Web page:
I associate the term with Napoleonic warfare more than more modern warfare. It means something between ‘operational’ and ‘strategic’ levels of control and planning in armies. It is concerned with shaping the battle by manoeuvre before combat begins, executing the battle plan and the decisions made immediately after the battle is concluded. It falls just short of planning and commanding the whole campaign. That is my interpretation at least.

    Cheers and good gaming.

    Rod Robertson.

    #18869
    Ivan Sorensen
    Participant

    That makes sense. I mostly play ww2, moderns and scifi so maybe that’s why I haven’t seen it much.
    Would something like Spearhead fit?

    Nordic Weasel Games
    https://www.wargamevault.com/browse/pub/5701/Nordic-Weasel-Games?src=browse5701

    #18875
    Rod Robertson
    Participant

    Tim:

    Please, don’t be too upset with us. Skirmish is just a label to identify the type of small scale battles which we are talking about. The definition of the term is really secondary to the understanding that we are all talking about approximately the same type of combat.

    As to the snow, you can thank Mr. Smallwood for dragging you lot into the confederation and forcing vile Canadian weather upon you all. Sorry about that but we’re proud to have you in the family! Buck up little camper, May is only 60 days away. Stay home and game in the meantime.

    Cheers and good gaming.

    Rod Robertson

    #18876
    shelldrake
    Participant

    You can go too far when it comes to a skirmish game – does anyone know of or remember the ‘phoenix command’ game from Leading edge games?

     

    In order to shoot someone you needed to know hundreds of pieces of information, like how tall someone was, their weight, the wind speed, how many hairs or pimples were on the shooter’s back side etc.  It was crazy over the top with way too much detail.  Firing one round could take ten to fifteen minutes to work out the results… provided you knew what you were doing.

    I couldn’t care less if the target had garlic on his breath – I just want my hero to be able to make the shot and plug him.

     

    disclaimer – I might have exaggerated very slightly on the rules mentioned… I can’t remember pimples being mentioned in the game.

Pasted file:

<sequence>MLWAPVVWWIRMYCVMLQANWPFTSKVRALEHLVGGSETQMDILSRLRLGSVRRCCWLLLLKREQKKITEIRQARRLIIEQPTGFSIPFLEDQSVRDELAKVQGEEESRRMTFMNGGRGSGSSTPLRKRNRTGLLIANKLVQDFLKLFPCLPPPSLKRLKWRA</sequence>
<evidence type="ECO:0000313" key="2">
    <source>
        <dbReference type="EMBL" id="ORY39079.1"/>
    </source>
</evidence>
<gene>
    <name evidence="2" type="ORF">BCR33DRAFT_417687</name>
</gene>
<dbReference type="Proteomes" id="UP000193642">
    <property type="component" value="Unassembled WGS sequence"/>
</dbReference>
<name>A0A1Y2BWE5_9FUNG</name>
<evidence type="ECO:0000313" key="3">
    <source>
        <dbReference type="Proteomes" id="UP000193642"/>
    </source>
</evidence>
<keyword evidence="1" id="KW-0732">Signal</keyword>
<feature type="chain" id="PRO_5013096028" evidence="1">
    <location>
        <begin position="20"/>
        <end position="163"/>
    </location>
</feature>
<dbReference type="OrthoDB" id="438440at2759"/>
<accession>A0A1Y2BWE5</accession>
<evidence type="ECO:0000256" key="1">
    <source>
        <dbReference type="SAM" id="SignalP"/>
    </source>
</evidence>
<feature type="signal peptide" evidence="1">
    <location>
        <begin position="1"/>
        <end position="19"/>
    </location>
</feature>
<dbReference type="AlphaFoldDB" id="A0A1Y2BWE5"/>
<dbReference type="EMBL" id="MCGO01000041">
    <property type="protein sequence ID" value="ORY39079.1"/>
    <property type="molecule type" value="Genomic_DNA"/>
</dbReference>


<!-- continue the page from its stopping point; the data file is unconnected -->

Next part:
#18878
    shelldrake
    Participant

    Tim: Please, don’t be too upset with us. 

    He didn’t seem upset to me   but then he did like my definition

     

    #18882
    Rod Robertson
    Participant

    Ivan wrote:

    “If I may add something, I’d say that there is a need to have an identified time and ground scale, even if that identification is “it depends” and “approximately”. If we don’t know how long things take and how far things are, a lot of things become really hard to answer.”

    i agree completely. For my purposes I skirmish game at one off two scales. These are 1cm = 2M (1 inch = 5 M) or for bigger games 1 cm = 4M (1 inch = 10M). Time scale is a little more vague but come in around 1 turn is about 10 seconds at least. When we reach lulls in the action turns can elongate to 30 seconds or one minute upon the agreement of the players.

    Cheers.

    Rod Robertson.

    #18883
    Rod Robertson
    Participant

    Shelldrake:

    The presence or absence of pimples could effect the susceptibility of wounds going septic so leaving that very important information out of the game was a major design gaff in my opinion.

    Cheers.

    Rod Robertson.

    #18884
    Ivan Sorensen
    Participant

    1 cm = 2 m would be pretty close to a “real” ground scale if you played in 10mm. I like that.

    Nordic Weasel Games
    https://www.wargamevault.com/browse/pub/5701/Nordic-Weasel-Games?src=browse5701

    #18943
    Just Jack
    Participant

    “1 cm = 2 m would be pretty close to a “real” ground scale if you played in 10mm. I like that.”
    Me too, that’s why I play in 10mm.  But then I screw it up and don’t use my full table (at least haven’t since I was playing “Hell on Wheels” and Chain of Command.

    Anyway, Good Lord, don’t any of you have jobs!?  I don’t have a lot of time, it’s been busy at work and I need to get to bed, and I know there’s another thread or two out there as well, so I may be mixing stuff up here.

    First, let me say Rod and Panda are insane 😉  But, just because that’s not my idea of a game doesn’t mean you’re doing it wrong, so whatever turns your prop(s), fellas, and I’ll do my best to make constructive comments.  However, I want to make one teeny, tiny, little point to Rod: you mentioned you don’t play ‘just’ for entertainment, but to learn about what’s going on/what happened.  I just want to say that, if you’re playing a game with a company on the table, and you’re trying to learn/experience from a company commander’s perspective, this isn’t the answer.  The company commander isn’t concerned  with whether one of his tanks has an HE or AP round in the breech, or where individual teams are.  The ‘two-levels down’ thing is even a little bit misleading as he’s not concerned with where individual squads or weapons are or what they’re doing, that’s the purview of the platoon commanders.  Company commanders deal with units (in this case platoons, just as battalion commanders deal with companies) and capabilities (attachments and organic weapons, i.e., attached AAVs, tanks, EOD, TOW/Javelins, or MG squads and the “Skipper’s Arty,” AKA, company-level mortars).  Each of those affect a course of action (in the case of attachments) or a capability (i.e., the ability to hit dead ground with mortars or deny an avenue of approach with MGs).  Again, you can play with your toys however you like, I’m just saying the game as “…a teaching and learning tool…”  needs to make sure it’s defining exactly what it’s trying to teach/learn, because you stated a company level game is nothing more than a series of platoon level games, and that’s not anything like what’s happening in real life.